Sammamish budget is so rosy it’s in the black
May 27, 2014
By Ari Cetron
New: May 27, 2:45 p.m.
Sammamish is flush with cash.
The 2013 budget numbers are in, and expenditures were below what was budgeted, while revenue was above projections, Finance Director Joe Guinasso told the City Council May 20.
Total expenditures for 2013 were budgeted at a bit more than $53 million, but only $35.7 million was spent – almost 33 percent under expectations.
Guinasso was quick to note that not all of the low expenditures will translate into savings – much of it is money that was budgeted in 2014 but wasn’t yet spent.
On the revenue side, a booming real-estate and construction market has lined the city’s coffers.
“This was the development dividend,” Guinasso said.
The city expected to take in $39.3 million but actually brought in just less than $47.5 million, nearly 21 percent more than expected.
Sammamish consumers were more active than government had anticipated. Sales taxes were budgeted to bring in $2.77 million and actually brought in $3.32 million, almost 20 percent more than anticipated.
An active real-estate market also helped the city. The city had expected to bring in $2.2 million in Real Estate Excise Taxes – taxes paid when real estate changes hands. But that amount more than doubled, bringing in more than $4.6 million.
Building permit fees were about 44 percent above budget. However, those fees are used to offset the cost of processing the permits, and the city cannot transfer the extra money into its accounts.
The expense side is a bit trickier to pin down.
While there were savings on expenses, many of the big-ticket items involve money that was budgeted and not spent, rather than a true cost savings.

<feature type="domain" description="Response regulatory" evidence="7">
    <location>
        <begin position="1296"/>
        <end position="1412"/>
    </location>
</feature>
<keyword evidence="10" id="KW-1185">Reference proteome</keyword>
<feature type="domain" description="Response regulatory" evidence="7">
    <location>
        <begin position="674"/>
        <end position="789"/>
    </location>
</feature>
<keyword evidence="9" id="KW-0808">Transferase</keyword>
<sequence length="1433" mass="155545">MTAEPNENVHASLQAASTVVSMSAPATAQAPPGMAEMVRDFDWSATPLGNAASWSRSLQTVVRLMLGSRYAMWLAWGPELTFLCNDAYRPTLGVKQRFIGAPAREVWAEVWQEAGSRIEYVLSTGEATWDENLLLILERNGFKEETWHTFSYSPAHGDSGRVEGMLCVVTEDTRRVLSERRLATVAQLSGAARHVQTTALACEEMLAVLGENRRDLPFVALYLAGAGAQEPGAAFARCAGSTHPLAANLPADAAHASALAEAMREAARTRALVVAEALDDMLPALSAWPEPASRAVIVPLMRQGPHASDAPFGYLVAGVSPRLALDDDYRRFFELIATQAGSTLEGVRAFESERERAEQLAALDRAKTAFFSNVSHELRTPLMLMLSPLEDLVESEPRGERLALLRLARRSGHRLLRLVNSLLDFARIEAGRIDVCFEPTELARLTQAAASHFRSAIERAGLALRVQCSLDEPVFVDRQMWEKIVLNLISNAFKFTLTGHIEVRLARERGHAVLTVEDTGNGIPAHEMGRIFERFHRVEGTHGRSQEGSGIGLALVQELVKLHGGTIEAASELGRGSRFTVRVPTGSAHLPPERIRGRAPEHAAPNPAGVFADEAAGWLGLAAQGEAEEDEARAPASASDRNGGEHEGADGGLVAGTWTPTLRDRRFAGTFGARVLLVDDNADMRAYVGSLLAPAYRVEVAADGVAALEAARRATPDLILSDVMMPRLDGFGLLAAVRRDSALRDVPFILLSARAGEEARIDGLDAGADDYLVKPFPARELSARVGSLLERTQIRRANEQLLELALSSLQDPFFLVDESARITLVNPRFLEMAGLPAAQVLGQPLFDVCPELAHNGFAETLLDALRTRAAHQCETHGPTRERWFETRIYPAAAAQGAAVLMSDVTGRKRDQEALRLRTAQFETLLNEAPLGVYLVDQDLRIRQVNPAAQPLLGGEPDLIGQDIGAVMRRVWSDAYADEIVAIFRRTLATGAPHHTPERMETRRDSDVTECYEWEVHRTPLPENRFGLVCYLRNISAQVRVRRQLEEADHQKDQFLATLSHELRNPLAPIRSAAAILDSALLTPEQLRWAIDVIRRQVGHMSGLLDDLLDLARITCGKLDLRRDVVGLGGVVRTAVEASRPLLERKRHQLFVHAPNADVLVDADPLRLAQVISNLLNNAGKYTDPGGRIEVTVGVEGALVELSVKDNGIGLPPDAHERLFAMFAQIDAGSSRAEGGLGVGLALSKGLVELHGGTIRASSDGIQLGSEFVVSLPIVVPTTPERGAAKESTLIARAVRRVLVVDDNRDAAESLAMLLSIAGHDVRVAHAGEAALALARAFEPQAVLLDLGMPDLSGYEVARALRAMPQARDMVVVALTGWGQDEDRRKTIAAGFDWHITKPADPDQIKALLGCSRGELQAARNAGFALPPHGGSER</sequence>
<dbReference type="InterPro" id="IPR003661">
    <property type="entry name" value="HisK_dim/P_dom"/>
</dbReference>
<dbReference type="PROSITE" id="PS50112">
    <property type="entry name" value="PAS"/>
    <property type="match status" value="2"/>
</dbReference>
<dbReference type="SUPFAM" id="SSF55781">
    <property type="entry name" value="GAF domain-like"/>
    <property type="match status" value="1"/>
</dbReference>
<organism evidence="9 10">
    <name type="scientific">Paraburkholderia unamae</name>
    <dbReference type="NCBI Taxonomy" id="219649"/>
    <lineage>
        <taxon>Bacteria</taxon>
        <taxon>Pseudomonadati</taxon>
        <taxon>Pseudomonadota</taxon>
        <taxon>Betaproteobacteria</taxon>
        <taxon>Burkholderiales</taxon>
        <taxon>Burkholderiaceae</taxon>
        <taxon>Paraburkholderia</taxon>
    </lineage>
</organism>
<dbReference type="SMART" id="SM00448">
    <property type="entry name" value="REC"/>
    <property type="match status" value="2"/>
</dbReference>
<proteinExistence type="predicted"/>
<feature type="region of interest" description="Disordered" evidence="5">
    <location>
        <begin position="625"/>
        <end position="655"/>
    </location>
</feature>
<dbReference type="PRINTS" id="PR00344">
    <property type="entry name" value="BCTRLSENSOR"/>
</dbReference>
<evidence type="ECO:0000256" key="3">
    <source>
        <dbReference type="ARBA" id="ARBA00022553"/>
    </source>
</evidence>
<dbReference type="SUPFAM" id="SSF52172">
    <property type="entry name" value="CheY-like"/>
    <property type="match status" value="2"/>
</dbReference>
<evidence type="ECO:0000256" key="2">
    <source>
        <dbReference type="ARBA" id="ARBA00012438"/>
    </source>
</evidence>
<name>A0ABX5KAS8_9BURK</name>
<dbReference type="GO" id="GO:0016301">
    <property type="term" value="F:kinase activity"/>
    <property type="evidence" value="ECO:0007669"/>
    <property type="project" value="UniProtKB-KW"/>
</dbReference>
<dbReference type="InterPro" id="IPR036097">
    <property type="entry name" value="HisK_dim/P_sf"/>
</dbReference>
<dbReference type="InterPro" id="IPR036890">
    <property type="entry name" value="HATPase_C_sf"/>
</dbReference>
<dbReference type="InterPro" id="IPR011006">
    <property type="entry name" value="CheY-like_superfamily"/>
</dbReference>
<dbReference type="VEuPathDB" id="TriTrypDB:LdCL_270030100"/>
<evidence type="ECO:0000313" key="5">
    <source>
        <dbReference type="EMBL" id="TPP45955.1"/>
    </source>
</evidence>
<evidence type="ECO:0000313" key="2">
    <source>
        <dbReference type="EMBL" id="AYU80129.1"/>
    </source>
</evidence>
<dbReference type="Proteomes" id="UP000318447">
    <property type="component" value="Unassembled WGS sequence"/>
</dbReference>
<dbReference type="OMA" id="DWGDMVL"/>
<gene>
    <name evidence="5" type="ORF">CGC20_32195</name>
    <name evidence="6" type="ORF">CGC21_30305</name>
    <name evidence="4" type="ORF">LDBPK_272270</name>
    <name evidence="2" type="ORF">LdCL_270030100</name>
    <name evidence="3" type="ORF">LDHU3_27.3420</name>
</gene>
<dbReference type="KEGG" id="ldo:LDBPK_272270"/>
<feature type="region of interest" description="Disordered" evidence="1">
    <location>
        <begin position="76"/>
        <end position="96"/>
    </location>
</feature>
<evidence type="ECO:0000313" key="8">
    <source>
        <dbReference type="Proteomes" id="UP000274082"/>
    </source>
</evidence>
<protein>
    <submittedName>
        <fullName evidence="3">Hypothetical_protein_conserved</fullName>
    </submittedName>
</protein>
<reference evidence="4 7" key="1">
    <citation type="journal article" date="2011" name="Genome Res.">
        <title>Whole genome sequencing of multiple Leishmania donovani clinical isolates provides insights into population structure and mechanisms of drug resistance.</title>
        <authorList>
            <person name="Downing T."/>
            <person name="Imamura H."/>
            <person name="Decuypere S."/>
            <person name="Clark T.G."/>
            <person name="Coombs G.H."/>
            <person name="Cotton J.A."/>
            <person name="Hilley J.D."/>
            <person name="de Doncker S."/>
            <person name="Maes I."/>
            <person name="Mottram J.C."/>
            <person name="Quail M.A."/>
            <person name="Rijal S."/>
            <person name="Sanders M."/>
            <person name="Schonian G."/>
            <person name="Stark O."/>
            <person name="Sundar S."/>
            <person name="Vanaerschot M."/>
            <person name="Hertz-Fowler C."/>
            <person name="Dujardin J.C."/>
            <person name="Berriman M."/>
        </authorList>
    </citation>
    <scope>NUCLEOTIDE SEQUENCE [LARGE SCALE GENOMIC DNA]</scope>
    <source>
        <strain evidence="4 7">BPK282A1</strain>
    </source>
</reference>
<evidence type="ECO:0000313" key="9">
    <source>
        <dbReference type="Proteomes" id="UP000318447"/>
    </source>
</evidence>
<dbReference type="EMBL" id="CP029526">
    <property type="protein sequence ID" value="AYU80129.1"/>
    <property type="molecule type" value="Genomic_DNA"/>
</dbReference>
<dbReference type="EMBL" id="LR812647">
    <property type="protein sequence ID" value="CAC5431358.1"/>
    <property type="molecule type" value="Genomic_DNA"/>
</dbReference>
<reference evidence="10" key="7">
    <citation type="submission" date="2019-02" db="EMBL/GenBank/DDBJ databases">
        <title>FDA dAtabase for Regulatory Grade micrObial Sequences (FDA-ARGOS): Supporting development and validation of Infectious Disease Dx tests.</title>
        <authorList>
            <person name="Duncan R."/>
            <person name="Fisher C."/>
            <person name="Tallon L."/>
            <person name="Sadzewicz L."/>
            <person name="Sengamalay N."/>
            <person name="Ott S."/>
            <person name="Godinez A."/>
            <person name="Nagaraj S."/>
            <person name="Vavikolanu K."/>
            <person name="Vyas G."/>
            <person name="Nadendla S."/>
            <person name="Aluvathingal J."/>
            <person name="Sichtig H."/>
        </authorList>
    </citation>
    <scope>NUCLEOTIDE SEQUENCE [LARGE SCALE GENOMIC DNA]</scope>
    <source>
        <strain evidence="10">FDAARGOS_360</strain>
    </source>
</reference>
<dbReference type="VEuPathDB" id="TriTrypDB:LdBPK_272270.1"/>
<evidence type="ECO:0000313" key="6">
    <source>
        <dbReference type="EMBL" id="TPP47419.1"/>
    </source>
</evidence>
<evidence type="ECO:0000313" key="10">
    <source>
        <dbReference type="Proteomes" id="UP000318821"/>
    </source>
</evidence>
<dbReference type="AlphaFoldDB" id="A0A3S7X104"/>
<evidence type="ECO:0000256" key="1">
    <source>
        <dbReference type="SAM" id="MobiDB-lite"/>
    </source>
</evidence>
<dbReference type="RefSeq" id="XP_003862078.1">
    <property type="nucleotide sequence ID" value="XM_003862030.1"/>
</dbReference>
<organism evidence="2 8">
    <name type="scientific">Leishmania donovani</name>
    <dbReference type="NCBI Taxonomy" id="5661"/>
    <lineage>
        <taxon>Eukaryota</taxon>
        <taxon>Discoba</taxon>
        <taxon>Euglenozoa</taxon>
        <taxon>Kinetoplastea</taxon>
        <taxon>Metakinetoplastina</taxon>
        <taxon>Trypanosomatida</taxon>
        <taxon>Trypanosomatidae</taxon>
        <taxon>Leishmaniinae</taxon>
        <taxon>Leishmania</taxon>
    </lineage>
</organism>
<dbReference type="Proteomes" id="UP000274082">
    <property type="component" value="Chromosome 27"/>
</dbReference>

But there are savings.
In particular, $4.7 million was budgeted for the community center, which will be spent in future years. Another $3.5 million was set aside for improvements to the Town Center area, and $1 million was budgeted for fixing Snake Hill Road.
Other monies are being kept on hold for contingencies. For example, King County has yet to complete negotiations with sheriff’s deputies. Since Sammamish contracts with the county for police services, an increase in pay or benefits could end up costing the city a bit extra. They’ve set aside $184,000 just in case.
Total expenditures came in about $17.4 million under what had been budgeted, but $13.3 million of that will be carried forward to be paid in future years. As a result, there is an actual savings of $4.1 million.
The savings is not, technically, a surplus yet. The city operates on a two-year budget cycle, and that runs until the end of 2014. Only when the budget ends are leftover amounts considered a true surplus.
And early indications are that there will be a large surplus at the end of the year.
The city had projected its fund balance – the accumulated surpluses of past years – would be $57.4 million at the end of 2014, but that’s likely to go even higher.
The city is not likely to spend $3 million in budgeted contingencies this year, nor the $3.5 million set-aside for Town Center’s infrastructure. Additionally, the city had been prepared to spend a bit more than $2 million to start its own fire department, money it won’t have to spend after all.
Guinasso said the new projected ending fund balance is $65.97 million. He further noted that $15.6 million of that is earmarked for the Community Center project.